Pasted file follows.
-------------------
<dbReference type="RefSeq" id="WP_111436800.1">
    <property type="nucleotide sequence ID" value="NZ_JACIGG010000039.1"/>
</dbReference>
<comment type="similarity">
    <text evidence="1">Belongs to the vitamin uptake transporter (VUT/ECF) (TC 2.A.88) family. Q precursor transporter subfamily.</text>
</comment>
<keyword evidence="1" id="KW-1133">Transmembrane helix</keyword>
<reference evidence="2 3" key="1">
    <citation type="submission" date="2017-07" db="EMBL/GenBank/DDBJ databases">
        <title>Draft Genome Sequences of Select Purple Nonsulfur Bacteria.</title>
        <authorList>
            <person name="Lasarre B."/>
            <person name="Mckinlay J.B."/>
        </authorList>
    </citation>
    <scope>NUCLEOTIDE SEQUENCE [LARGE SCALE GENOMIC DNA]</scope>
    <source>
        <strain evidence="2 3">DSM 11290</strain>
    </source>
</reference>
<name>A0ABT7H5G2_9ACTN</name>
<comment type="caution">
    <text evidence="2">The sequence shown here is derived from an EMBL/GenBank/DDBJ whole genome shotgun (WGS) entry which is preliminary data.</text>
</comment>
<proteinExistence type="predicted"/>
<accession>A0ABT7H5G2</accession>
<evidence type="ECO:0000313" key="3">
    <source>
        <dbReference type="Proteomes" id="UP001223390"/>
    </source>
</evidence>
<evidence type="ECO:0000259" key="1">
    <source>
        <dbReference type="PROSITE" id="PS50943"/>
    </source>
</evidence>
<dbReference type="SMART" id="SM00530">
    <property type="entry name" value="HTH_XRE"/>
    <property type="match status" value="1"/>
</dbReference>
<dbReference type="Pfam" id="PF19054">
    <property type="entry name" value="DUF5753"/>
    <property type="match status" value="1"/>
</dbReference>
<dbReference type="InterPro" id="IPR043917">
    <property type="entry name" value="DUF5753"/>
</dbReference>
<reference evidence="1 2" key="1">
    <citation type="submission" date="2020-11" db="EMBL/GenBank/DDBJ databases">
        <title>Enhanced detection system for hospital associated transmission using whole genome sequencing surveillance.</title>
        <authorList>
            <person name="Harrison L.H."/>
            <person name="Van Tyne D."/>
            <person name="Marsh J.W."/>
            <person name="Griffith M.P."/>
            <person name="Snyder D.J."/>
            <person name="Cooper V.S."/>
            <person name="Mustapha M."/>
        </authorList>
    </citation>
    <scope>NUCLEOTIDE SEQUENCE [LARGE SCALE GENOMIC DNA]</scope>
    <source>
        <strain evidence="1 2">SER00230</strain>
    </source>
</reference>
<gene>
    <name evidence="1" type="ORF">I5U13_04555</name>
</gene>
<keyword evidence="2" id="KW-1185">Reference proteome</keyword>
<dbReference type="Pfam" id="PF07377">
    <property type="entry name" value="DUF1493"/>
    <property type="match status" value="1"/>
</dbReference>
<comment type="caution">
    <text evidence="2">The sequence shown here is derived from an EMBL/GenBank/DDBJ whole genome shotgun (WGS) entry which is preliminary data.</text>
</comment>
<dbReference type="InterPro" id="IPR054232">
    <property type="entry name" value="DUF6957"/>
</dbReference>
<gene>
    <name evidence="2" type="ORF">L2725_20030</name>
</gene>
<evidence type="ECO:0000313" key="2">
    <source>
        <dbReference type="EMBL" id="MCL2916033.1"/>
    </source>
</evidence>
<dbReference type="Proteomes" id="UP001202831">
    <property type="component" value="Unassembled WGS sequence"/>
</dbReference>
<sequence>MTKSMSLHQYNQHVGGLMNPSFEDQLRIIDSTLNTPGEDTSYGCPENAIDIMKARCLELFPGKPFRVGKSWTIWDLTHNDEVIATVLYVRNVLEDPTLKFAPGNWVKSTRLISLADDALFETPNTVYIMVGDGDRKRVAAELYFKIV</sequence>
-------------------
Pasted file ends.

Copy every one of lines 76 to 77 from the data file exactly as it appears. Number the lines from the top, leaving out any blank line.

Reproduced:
</comment>
<dbReference type="InterPro" id="IPR054232">